Tag Archives: follow up

SELF-TEST: What’s a Failed FOLLOW UP Cost You?

There’s no crying in baseball and there’s no “slipped through the cracks” in business follow-up with prospects and clients, external and internal.

Yet, time and again, entrepreneurs, executives, and professionals explain the cost of their failure to follow up with a prospect or client by saying, “They just slipped through the cracks.”

As if the prospect or client had caused the problem!

First of all, there’s no “slipped” in effective communication.
When you fail to do what you said you’d do, prospects and clients don’t slip away from you. They run. Today’s smart-phone-savvy consumers want answers now and results even faster. Disgruntled prospects and frustrated clients will quickly turn to receptive professionals who can be trusted to do what they say they’ll do. Wouldn’t you if you were intent on doing business, but an unreliable executive or salesperson got in the way?

And, there are no “cracks” either, just the pockets of more organized, efficient professionals.

The prospects and clients who you let down or ignore don’t abandon their plans, they abandon you, because you abandoned them. Their business transaction will still happen, just without you. The income or commission that could have been yours ends up in the pocket of the professional who followed through, earned trust, and enabled the client to achieve their goals.

Don’t kid yourself. When you say you’ll do something, then in the minds of over-stressed prospects and clients, you just made a promise. When you promise to do more than you deliver on—whether that’s failing to return phone calls, email information, or…you let down those who you need to earn trust from. You also let yourself down—now and in the future.

WYPt SELF-TEST: WHAT IS FAILURE TO FOLLOW UP COSTING ME?

Let one prospect “slip through the cracks” when you don’t follow up on emails, promises to call, or on anything you committed to do, and you’re the loser on many levels. As you read through the following list of repercussions of abandoning a prospect or client, use the average income or commission you earn on your typical preferred transaction to add up how much just one failure to follow up may cost you:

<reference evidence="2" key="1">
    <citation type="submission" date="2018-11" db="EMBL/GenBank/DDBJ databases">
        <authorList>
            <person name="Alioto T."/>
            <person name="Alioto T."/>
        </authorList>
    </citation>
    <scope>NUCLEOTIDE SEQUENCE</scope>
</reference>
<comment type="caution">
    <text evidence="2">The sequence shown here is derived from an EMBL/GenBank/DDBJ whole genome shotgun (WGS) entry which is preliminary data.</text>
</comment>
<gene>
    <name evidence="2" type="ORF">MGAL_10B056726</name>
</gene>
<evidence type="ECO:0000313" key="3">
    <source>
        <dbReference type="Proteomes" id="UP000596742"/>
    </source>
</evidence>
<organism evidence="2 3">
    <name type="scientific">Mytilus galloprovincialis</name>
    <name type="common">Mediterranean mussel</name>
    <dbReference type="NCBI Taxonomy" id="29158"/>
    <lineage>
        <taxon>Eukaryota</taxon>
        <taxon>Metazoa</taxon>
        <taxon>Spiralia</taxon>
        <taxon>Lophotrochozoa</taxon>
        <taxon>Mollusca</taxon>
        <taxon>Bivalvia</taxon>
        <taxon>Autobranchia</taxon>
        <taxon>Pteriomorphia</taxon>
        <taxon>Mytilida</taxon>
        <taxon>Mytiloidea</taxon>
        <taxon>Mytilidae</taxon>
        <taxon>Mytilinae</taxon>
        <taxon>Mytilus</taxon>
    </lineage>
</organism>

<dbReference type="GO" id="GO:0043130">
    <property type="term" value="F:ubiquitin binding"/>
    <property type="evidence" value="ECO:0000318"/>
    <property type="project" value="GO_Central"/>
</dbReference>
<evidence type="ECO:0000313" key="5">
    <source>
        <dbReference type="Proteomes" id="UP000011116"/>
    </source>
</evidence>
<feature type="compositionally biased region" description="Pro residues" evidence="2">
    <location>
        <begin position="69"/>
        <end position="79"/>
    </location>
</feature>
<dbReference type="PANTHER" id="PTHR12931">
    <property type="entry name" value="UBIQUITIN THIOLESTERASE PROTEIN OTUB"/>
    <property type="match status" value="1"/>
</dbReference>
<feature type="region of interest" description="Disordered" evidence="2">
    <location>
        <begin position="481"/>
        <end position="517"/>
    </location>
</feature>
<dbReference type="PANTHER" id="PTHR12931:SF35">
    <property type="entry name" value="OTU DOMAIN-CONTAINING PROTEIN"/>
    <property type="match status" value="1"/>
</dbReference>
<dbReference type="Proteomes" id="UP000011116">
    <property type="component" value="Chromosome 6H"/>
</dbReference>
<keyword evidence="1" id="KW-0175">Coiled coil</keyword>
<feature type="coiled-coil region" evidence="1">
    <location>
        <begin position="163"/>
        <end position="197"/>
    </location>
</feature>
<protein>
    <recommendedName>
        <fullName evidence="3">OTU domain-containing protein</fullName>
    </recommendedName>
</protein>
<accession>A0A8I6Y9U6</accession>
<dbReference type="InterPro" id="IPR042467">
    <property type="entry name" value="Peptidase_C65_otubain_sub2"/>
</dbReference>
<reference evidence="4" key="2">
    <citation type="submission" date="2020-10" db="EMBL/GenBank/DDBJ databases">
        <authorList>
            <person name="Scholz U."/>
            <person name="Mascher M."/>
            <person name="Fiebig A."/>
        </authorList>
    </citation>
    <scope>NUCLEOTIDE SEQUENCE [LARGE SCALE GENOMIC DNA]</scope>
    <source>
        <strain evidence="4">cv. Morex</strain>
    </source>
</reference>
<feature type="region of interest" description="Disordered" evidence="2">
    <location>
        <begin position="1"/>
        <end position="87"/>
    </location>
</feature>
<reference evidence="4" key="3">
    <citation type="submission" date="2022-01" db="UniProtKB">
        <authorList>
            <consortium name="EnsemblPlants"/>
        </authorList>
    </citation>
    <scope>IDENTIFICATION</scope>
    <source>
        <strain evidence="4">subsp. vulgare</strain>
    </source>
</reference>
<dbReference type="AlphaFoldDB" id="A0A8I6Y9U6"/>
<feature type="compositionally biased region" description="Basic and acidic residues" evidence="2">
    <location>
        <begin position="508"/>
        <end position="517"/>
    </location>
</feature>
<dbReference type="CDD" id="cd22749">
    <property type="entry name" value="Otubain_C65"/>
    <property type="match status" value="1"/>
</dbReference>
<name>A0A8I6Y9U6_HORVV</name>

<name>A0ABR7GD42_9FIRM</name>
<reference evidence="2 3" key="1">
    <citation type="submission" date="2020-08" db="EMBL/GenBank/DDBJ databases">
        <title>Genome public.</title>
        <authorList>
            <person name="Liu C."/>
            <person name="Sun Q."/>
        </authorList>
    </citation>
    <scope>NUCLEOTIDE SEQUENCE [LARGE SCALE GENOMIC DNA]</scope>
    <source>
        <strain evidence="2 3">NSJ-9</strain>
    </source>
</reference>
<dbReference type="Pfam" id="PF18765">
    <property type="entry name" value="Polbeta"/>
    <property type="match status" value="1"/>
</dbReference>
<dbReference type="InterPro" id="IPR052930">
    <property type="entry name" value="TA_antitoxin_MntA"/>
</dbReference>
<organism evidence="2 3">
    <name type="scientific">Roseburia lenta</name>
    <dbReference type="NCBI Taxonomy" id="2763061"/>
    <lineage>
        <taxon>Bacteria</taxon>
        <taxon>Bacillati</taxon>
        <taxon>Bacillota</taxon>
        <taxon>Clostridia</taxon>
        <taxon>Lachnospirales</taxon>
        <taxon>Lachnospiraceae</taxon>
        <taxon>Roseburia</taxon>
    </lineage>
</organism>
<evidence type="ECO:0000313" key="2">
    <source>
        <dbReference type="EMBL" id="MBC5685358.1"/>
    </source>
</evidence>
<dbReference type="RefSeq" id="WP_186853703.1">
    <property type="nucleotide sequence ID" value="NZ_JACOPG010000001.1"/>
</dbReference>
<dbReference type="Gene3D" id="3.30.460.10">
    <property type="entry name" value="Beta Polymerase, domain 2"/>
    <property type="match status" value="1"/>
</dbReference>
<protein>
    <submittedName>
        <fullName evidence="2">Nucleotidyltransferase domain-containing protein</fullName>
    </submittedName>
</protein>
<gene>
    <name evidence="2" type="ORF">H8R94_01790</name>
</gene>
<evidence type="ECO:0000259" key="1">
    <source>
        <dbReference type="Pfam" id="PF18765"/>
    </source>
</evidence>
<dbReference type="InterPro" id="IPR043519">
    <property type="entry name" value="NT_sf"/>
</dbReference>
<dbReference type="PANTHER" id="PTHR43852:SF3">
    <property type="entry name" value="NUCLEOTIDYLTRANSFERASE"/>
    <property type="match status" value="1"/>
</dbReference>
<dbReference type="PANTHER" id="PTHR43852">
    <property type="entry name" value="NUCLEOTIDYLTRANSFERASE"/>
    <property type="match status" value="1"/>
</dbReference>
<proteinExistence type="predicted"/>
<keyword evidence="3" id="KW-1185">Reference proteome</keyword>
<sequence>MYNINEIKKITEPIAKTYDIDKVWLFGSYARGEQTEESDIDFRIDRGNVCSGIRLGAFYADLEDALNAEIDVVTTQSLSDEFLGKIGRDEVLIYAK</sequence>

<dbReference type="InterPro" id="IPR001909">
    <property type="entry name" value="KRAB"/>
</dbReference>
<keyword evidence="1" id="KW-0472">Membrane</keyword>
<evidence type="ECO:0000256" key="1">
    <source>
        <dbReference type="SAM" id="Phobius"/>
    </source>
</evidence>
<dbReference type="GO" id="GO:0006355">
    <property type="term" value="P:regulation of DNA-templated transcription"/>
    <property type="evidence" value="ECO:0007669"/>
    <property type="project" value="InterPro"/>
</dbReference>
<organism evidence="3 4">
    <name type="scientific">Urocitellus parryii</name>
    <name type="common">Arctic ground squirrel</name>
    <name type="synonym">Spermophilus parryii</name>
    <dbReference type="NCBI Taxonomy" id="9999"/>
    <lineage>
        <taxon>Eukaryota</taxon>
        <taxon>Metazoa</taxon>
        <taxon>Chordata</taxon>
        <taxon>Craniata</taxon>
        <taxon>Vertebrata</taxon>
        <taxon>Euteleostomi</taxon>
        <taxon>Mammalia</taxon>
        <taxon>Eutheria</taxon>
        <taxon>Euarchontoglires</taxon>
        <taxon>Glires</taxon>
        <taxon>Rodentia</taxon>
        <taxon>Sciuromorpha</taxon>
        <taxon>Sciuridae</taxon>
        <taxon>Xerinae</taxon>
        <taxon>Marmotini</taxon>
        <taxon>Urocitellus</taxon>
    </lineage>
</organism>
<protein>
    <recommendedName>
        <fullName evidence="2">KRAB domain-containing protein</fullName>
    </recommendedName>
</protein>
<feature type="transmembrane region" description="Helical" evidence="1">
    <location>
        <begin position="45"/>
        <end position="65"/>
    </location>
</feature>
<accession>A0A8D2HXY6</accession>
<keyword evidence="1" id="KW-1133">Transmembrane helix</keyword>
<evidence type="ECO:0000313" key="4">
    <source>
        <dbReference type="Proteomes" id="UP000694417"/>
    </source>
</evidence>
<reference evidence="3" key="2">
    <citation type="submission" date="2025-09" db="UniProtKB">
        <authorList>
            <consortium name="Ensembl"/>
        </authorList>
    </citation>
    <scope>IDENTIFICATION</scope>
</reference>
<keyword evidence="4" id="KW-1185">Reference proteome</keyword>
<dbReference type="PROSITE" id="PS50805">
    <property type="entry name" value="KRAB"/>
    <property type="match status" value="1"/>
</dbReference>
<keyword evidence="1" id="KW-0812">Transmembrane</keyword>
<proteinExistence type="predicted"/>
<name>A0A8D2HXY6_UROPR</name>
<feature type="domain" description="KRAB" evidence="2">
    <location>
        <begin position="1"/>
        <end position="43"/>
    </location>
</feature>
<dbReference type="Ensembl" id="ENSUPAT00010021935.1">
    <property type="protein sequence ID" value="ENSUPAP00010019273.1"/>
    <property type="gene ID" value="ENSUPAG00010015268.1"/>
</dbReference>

1. Lost commission for that first prospect or client transaction: $ ____________
2. Lost commission from subsequent referrals from that individual if they had been well-served by you (let’s say 2 more deals you won’t get): $ _____________ X 2 = $ ____________
3. Lost commission from that new client’s next transaction: $ ____________
4. Lost commission from future business from that client and future referrals: $ __________
5. Those un-followed-up-on prospects and clients will spread word of your failings to anybody who’ll listen. Every time your name or industry comes up, those disgruntled individuals will chime in with “promises were made.” You may never know how many more clients and referrals you lose. Or, social media may reveal exactly how wide ranging the prospect’s or client’s negative reach is. Be optimistic and only dock yourself two deals here, but add to this amount your advertising budget for counteracting your proven bad service rating:  $ __________ X 2 = $ ___________ + $ _____________ = $ _____________

What’s your TOTAL COST OF A FAILED FOLLOW UP?  $ _____________

Even If your average income or commission per deal were only $3000, this list could represent a loss of $21,000 plus the cost of advertising that is undermined by word of mouth and social media activity. Failure to follow up is expensive!

Since not following up is a bad habit, those who do it once will repeat this self-defeating behavior again and again.

This means your total from one missed deal multiplied by how many times a year you drop the ball with a prospect or client is…. Do yourself a favor and do the “bad habit” math: $ __________ .

Attach a dollar figure to follow through, so you always relate the promises you make—from phone calls, texts, or emails to research or marketing—to your bottom line. This enables you to move from “it’s only a phone call or email” to making business decisions about opportunities to lose or to earn credibility and income.

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